1 History, ii. 129.
2 Testimony of the Original Seceders, p. 32.
“CHARLES R. “ Right trusty, &c.—Whereas, by the act of council and the proclamation at Glasgow, in the year 1662, a considerable number of ministers were at once turned out, and so debarred from preaching of the gospel and exercise of the ministry; we are graciously pleased to authorise you and our privy council, to appoint so many of the outed ministers as have lived peaceably and orderly in the places where they have resided, to return, and preach and exercise other functions of their ministry, in the parish churches where they formerly resided and served (provided they be vacant), and to allow patrons to present to other vacant churches, such others of them as you shall approve of; and that such ministers as shall take collation from the bishop of the diocese, and keep presbyteries and synods, may be warranted to lift the stipends as other ministers of the kingdom : but for such as are not, or shall not be collated by the bishop, that they have no warrant to meddle with the local stipend, but only to possess the manse and glebe, and that you appoint a collector for those and all other vacant stipends, who shall issue the same, and pay a yearly maintenance to the said not collated ministers, as you shall see fit to appoint.
“ That all who are restored and allowed to exercise the ministry, be, in our name and authority, enjoined to constitute and keep kirk-sessions, presbyteries, and synods, as was done by all ministers before the year 1638, and that such of them as shall not obey our command in keeping presbyteries, be confined within the bounds of the parishes where they preach; aye, and while they give assurance to keep presbyteries for the future.
“That all who are allowed to preach, be strictly enjoined not to admit any of their neighbour, or any other parishes into their communions, nor baptize their children, nor marry any
| Kirkton's History, pp. 288, 289.
of them, without the allowance of the minister of the parish to which they belong, unless it be vacant for the time. And if it be found, upon complaint made by any presbytery unto you our privy council, that the people of the neighbouring or other parishes, resort to their preachings, and desert their own parish churches, that according to the degree of the offence or disorder, you silence the minister who countenances the same, for shorter or longer time; and upon a second complaint verified, that you silence again for a longer time or altogether turn out, as you see cause; and upon complaint made and verified, of any seditious discourse or expressions in the pulpit or elsewhere, uttered by any of these ministers, you are immediately to turn them out, and further punish them according to law and the degree of the offence.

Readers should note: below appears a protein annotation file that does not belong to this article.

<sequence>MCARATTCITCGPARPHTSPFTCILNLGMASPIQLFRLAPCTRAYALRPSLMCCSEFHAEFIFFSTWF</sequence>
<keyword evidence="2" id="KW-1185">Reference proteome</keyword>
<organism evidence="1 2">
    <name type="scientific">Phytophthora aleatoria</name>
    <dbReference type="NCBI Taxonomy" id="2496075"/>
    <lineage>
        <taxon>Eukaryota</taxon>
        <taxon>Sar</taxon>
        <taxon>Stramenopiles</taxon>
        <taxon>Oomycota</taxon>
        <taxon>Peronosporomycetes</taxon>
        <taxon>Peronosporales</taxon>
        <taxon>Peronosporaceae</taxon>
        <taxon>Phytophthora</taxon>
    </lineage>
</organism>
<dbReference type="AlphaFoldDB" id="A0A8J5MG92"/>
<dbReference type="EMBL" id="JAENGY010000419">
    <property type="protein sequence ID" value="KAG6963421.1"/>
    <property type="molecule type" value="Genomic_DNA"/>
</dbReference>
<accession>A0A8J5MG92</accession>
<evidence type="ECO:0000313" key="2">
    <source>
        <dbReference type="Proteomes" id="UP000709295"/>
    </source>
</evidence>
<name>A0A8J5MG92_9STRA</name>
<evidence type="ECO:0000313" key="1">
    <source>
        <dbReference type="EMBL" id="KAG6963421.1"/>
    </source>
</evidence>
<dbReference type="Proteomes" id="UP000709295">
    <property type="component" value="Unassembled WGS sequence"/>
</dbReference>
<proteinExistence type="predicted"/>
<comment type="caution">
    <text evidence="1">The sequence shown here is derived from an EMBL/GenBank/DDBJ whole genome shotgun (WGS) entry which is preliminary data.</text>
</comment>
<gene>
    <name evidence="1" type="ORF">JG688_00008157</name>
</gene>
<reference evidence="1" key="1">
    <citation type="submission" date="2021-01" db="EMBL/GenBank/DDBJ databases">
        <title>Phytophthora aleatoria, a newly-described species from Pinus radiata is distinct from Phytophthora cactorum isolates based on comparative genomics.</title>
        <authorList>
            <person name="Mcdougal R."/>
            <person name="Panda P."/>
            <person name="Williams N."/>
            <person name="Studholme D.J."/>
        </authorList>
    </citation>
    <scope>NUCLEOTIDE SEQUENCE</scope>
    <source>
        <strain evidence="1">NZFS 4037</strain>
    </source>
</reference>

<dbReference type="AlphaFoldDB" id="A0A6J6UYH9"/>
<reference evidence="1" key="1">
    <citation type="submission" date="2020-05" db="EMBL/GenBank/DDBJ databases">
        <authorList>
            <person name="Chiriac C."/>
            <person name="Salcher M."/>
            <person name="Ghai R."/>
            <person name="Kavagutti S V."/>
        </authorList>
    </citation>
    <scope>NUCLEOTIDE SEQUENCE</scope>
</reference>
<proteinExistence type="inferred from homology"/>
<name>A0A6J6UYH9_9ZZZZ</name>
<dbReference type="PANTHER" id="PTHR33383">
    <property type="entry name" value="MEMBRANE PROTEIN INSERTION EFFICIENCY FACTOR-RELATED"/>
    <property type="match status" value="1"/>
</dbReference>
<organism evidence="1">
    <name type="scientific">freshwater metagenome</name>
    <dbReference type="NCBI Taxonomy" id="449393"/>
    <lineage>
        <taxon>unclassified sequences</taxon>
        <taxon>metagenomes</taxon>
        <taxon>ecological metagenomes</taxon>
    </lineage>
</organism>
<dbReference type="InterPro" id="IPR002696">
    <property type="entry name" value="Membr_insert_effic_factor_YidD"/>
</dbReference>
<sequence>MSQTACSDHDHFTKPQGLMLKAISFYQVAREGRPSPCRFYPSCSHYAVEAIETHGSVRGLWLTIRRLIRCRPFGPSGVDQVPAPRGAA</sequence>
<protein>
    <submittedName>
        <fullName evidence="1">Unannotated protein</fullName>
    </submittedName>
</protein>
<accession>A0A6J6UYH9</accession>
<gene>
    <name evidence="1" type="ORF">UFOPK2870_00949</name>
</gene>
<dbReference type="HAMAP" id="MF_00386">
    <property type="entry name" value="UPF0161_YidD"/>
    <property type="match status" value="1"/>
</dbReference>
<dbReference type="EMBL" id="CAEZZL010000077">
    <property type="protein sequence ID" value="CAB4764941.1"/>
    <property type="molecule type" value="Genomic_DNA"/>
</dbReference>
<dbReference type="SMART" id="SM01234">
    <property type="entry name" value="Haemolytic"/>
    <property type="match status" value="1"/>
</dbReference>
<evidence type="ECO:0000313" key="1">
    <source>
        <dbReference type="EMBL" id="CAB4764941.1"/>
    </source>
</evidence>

“ That such of the outed ministers who have behaved peaceably and orderly, and are not reinstated or presented as aforesaid, have allowed to them four hundred merks Scots, yearly, out of the vacant churches, for their maintenance, till they be provided of churches: and even such who shall give assurance to live so for the future, be allowed the same yearly maintenance.
“And seeing by these orders we have taken away all pretences for conventicles, and provided for the wants of all as are, and will be peaceable; if any shall hereafter be found to preach without authority, or keep conventicles, our express pleasure is that you proceed with all severity against the preachers and hearers, as seditious persons, and contemners of our authority. So leaving the management of these orders to your prudence, and recommending them to your care, we bid you farewell. Given at our court at Whitehall, 7th of June, 1669.
This INDULGENCE shows bow anxious the king and the government were to preserve the peace and quiet of the kingdom, even at the expense of the episcopal establishment. It was not merely such a toleration as dissenters from the national establishment of the present day enjoy; it was much more : it permitted dissenters to enjoy the livings of the established church, without acknowledging her jurisdiction, or being comprehended within her pale. It was the complete establishment of presbytery in the heart of episcopacy; and, as may be easily supposed, the archbishop of Glasgow and bishop of Galloway were much opposed to this license, which set up an independent power within their respective dioceses. It dispensed with the laws hy which their government was estab